By Kaylee BrewsterLiving in Glasgow, Scotland provides a unique opportunity to do the same thing I can do back home but in a different way.
I’m talking about something as simple as going to the movie theater. Believe it or not, going to the movies in Glasgow is not the same as heading off to the theater in Lewiston, Idaho.
First of all, there is the name change. There is no “movie theater” here. The “theater” (or “theatre”) is where you go see Shakespeare. The “cinema” is where you go to see movies.
I don’t know how many cinemas there are in Glasgow but I always head to the Cineworld on Renfrew Street (which happens to be the tallest movie theater in the world). Instead of driving there like I would at home, I take the subway and then walk.
You buy your ticket at either the box office or a self-service ticket machine. The screen number (there are 18) and your seat number are printed on your ticket.
The best part is taking the escalators all the way up — you get one of the best views of the city.
The worst part is locating your seat. I like to know who I might be sitting next to before I sit down in a movie. But here, if you get a seat too close to a 4-year-old during a screening of “Pirates of the Caribbean: Dead Men Tell No Tales,” too bad, you’re stuck there. It also means that if one person sits in the wrong seat it messes up the entire row, which is why I always have to quadruple check that I’m in the right seat.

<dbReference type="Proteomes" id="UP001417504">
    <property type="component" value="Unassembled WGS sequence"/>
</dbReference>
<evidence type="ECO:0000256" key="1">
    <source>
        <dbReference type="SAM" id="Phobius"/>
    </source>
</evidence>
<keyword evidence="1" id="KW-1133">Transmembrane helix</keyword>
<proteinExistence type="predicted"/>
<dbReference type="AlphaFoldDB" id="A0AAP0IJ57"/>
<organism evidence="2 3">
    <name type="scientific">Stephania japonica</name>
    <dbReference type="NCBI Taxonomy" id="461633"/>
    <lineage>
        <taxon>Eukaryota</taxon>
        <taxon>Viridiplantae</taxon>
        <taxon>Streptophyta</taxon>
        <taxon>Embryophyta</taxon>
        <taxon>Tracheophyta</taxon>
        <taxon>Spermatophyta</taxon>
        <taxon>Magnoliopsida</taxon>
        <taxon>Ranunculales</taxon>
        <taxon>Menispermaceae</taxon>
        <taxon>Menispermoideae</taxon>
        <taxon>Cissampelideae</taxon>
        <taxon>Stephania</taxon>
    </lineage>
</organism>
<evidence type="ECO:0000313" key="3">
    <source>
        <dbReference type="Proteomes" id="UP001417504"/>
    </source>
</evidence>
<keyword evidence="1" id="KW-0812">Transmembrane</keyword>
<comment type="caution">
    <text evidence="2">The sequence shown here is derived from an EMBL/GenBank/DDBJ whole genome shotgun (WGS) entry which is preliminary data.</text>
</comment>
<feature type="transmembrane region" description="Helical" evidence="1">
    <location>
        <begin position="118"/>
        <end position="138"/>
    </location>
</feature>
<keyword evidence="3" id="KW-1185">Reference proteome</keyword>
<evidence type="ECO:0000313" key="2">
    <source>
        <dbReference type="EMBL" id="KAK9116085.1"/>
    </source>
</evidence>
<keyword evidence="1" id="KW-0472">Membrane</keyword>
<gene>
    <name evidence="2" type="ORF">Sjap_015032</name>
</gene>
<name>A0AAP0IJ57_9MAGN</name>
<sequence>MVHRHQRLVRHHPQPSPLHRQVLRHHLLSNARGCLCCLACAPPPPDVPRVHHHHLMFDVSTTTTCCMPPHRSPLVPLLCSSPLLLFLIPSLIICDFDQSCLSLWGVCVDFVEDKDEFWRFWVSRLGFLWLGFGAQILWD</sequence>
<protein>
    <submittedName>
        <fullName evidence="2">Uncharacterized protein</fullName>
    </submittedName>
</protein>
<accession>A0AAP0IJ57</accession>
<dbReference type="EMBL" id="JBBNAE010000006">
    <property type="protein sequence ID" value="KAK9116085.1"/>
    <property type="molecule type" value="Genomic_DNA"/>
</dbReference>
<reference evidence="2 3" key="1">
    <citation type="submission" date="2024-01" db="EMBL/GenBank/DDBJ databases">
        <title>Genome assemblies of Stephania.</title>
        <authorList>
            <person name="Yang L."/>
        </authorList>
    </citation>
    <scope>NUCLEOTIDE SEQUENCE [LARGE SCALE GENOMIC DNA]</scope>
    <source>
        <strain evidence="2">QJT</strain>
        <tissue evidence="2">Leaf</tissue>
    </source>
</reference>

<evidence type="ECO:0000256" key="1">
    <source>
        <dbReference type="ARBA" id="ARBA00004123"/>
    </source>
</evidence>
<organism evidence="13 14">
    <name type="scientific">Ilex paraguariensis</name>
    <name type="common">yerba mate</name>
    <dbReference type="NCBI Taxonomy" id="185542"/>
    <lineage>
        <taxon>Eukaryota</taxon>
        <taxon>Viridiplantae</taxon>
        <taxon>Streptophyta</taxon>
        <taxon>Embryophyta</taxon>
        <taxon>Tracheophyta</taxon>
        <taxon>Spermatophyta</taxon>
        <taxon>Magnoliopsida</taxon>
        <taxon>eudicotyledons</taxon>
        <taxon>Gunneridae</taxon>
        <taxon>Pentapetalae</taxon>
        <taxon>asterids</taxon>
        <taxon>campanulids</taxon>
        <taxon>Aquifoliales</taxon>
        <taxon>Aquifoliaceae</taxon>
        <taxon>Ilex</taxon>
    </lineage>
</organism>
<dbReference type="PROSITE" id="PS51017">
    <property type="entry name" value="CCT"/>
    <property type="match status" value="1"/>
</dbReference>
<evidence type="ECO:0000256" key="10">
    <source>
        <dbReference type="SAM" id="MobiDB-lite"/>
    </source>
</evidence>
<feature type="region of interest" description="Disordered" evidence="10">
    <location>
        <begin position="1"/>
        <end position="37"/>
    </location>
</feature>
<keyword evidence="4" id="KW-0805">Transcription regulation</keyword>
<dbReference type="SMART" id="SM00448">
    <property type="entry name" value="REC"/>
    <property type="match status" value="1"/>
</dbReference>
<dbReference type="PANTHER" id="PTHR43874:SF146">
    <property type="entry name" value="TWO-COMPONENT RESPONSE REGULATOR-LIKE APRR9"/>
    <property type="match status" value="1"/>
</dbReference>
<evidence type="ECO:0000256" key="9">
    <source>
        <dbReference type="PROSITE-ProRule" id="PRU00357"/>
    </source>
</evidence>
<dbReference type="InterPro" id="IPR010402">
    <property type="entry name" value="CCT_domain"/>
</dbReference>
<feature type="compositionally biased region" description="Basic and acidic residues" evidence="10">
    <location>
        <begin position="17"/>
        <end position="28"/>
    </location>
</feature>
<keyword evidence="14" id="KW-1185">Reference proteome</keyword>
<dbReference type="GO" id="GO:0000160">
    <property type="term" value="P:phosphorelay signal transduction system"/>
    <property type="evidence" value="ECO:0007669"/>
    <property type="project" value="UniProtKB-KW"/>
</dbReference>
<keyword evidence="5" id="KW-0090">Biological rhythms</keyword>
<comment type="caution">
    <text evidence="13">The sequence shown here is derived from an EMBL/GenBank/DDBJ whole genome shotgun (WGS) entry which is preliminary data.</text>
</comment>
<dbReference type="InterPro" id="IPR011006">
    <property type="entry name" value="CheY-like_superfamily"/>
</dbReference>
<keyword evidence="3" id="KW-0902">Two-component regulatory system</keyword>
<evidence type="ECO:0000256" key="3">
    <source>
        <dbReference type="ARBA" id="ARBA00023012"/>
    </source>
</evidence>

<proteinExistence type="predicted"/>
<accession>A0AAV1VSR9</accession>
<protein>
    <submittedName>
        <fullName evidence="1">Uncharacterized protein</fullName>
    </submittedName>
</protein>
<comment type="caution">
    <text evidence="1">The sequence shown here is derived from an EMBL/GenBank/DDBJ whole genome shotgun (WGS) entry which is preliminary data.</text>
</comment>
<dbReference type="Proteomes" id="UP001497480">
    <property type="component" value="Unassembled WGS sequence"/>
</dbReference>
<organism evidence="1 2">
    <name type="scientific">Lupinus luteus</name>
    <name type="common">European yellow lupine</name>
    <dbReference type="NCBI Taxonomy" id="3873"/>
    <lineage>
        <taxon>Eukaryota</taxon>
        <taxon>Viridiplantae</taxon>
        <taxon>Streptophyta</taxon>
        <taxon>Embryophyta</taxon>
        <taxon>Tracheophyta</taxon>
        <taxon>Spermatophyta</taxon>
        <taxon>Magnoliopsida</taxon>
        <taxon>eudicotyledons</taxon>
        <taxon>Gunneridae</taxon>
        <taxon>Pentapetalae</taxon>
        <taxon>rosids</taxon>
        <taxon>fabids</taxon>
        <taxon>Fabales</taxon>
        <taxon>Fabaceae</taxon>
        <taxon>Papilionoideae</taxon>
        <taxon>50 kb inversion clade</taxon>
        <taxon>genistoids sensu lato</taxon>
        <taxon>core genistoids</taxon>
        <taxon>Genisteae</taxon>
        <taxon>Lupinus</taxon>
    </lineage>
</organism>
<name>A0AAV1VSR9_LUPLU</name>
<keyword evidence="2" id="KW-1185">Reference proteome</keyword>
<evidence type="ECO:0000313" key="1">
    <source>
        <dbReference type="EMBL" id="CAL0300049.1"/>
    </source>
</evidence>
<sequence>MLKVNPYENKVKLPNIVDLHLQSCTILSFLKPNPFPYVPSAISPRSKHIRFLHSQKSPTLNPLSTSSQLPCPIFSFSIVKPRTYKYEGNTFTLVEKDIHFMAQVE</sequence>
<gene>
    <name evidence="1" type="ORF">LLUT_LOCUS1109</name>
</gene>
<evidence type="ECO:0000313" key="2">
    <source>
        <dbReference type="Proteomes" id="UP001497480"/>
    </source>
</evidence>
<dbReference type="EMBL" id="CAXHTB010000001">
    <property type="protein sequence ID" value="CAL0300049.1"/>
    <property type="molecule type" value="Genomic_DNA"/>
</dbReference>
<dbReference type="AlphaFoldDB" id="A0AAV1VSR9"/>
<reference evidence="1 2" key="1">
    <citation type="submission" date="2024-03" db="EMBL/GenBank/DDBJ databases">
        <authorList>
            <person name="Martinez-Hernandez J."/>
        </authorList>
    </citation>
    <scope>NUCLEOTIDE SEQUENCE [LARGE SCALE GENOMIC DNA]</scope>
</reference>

Before you go into the room where your movie is playing, you can choose to buy some snacks, which includes the usual M&Ms, sour patch kids, popcorn (sweet or salty), ice blasts, nachos and hot dogs. They also have Baskin Robbins, so you can get your ice cream fix, along with a large Winco-style bulk candy section. Among the treats are some UK favorites, such as Jelly Babies (fruity gummies) and Buttons (melt in your mouth chocolate). The movie theater also has a Starbucks inside and a VIP Cinema Bar and Lounge.
Once inside your selected screening room, you wait for the film to start. Now, people in the U.S. who complain about trailers taking too long, you have no right to complain any more. Ads and trailers before films in the U.K. run for 25 minutes. I know because I’ve timed it on numerous occasions. If your movie starts at 1:30, the actual movie doesn’t start until 1:55. So you have to add an extra 25 minutes to every film you go to. Sometimes it’s good because it allows you more time to get to the theater, in case there are delays to your arrival, but most of the time, it’s tedious.
But in the end, the main thing is the film. The movies are the same no matter where you go and it doesn’t matter if you’re sitting in a theater in Idaho or Scotland.
Brewster is a graduate of Lewiston High School and Lewis-Clark State College who is earning her master’s degree in film and television studies at the University of Glasgow. She can be reached at firstname.lastname@example.org.